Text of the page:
Mountain Feed & Farm Supply
Food & Drink

‘Bringing the Harvest Home’ Workshop Series at Mountain Feed & Farm Supply

Learn how to preserve the season’s best, plus a new chef takes the helm at Soif and Shakespearean Pop-Ups at The Grove

Mountain Feed & Farm Supply presents Bringing the Harvest Home, a new workshop series.

The green thumbs of Ben Lomond’s vibrant Mountain Feed & Farm Supply will be rolling out a new workshop series this summer called Bringing the Harvest Home. Supporting regional ag, these workshops will focus on preserving foodstuffs to fill your pantry using fresh produce direct from farms and delivered to the participants at Mountain Feed on the day of the class. Think of it as a homegrown “meet and greet” between farmers and home-preservers, as well as a way to keep your pantry stocked with peak harvest all year long,

On Aug. 11, Canning Tomatoes provides an intensive class in creating new tomato recipes such as tomato paste, ketchup and soup. Preservationist extraordinaire Jessica Tunis—a self-described food nerd—will walk participants through the basics of canning whole tomatoes. Tunis has been doing this for a decade, and her lively style in the kitchen will make the class accessible to the beginner as well as those who already have some skills in preserving foods. Bringing the Harvest Home classes are two hours long, 11 a.m.-1 p.m., $60. Participants will take home recipes, a flat of produce, a case of jars, and the new skills to preserve new harvests in bulk. Pre-registration is required—these classes will fill up fast, so reserve your space now! mountainfeed.com.

As the Soif Spins

Patrice Boyle, prime mover and shaker of La Posta and Soif, contacted me with the bracing news that there’s a new chef in the Soif kitchen. As of Aug. 1, Tom McNary, formerly of Carried Away, now heads the restaurant of the durable wine bar and dining room, replacing the brief tenure of Marshall Bishop. Turns out that McNary and Boyle share a large and growing passion for all things farmers market—the growers, the fresh-harvest action, and the amazingly vibrant produce. “Ultimately, what we serve people matters,” Boyle explains. “And it is something I need to stand behind. When I opened Soif in 2002 we were not big farmers market shoppers, and I realize now I have become a bit of a zealot.” And she’s not alone. We all run into our friends, neighbors, and work colleagues at one or the other of our county’s incredible weekly farmers markets. “I think local farming is important and makes a difference, not the least of which is that it’s delicious,” Boyle says. Soif is on the verge of intensifying its devotion to the fresh and the local, as well as sophisticated cocktails and far-flung wines. Anticipate seeing farm fresh vegetables, herbs, cheeses, fruits, pastured meats appear with increasing vigor on the menus at Soif.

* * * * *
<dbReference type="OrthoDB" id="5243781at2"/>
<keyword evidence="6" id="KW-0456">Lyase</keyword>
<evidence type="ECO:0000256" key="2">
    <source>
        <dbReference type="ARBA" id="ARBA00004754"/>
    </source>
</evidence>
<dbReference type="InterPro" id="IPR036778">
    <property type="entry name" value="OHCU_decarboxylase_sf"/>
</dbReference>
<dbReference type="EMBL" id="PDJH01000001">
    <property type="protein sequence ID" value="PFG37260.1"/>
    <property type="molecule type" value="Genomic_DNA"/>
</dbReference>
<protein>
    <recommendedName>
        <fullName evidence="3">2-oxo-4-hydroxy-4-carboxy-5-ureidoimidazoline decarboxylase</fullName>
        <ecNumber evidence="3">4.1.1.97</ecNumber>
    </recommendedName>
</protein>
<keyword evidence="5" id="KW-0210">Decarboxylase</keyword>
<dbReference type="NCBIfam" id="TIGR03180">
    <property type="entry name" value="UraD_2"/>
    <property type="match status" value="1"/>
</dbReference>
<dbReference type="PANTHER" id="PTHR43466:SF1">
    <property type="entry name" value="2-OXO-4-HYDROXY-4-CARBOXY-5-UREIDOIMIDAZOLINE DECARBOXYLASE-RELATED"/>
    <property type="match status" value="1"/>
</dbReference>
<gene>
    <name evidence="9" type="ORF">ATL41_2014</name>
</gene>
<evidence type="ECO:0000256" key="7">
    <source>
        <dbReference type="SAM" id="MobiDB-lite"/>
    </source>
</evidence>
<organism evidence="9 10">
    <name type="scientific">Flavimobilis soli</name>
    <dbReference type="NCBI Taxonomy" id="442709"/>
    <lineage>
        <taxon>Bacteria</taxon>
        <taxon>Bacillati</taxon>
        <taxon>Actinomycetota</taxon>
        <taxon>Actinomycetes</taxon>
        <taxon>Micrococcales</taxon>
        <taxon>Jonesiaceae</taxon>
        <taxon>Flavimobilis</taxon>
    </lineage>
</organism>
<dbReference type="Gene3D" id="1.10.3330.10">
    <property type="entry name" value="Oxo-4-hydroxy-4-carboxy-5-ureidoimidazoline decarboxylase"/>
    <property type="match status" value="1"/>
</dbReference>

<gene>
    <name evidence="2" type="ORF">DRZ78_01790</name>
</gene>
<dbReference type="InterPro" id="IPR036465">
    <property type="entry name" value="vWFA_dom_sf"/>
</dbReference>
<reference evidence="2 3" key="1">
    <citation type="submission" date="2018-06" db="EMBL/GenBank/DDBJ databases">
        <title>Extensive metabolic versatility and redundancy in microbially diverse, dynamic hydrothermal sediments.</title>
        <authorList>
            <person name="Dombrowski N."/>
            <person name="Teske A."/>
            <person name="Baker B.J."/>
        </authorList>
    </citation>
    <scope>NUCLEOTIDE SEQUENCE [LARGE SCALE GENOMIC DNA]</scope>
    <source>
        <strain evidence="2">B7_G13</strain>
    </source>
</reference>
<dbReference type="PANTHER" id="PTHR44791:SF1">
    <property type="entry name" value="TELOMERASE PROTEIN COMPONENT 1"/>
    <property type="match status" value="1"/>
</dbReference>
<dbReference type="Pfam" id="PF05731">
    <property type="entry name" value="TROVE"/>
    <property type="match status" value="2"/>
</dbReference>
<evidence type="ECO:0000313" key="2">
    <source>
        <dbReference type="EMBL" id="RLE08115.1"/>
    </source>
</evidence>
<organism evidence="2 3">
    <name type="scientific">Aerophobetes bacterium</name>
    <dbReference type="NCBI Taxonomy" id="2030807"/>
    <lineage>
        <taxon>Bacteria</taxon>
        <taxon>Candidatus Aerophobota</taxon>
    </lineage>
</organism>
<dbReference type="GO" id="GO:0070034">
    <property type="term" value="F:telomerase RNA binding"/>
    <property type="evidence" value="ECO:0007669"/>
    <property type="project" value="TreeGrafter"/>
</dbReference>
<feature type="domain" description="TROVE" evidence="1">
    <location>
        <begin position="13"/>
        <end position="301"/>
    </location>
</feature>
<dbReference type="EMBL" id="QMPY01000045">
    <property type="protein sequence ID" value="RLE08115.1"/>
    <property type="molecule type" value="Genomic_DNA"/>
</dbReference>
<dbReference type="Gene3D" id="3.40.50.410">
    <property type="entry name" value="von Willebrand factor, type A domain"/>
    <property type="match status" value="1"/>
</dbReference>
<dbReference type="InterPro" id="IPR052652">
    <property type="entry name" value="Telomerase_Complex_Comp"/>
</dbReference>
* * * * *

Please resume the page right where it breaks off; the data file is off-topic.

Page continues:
“Tom shares that point of view,” Boyle says. “There are certain areas where that alignment is crucial, and this is a big one for both of us.” The new Soif chef is already underway checking out the kitchen territory. And while the menu won’t immediately reflect a radical change,

we can expect McNary’s influence—with the help of farmers market foraging—to show up in the days and weeks ahead. “It’s always exciting here,” Boyle confirms. Not a bad phrase to describe the entire Soif experience. Always exciting. Stop by, order something cool and wet, and welcome chef Tom McNary to his new gig.

Spirits of the Week

Shakespearean Pop-Ups at The Grove in DeLaveaga Park. On Friday, Aug. 10, look for Venus Sprits to be serving “Venus” inspired cocktails—at the opening of Venus in Fur, of course. And the following week, Saturday, Aug. 18, Birichino offers tasting flights for $5 before Romeo and Juliet. More reasons to see this season’s Santa Cruz Shakespeare productions!

 

 

 

Click to comment

Leave a Reply

Your email address will not be published. Required fields are marked *

Are you an earthling? Prove it with logic: *

To Top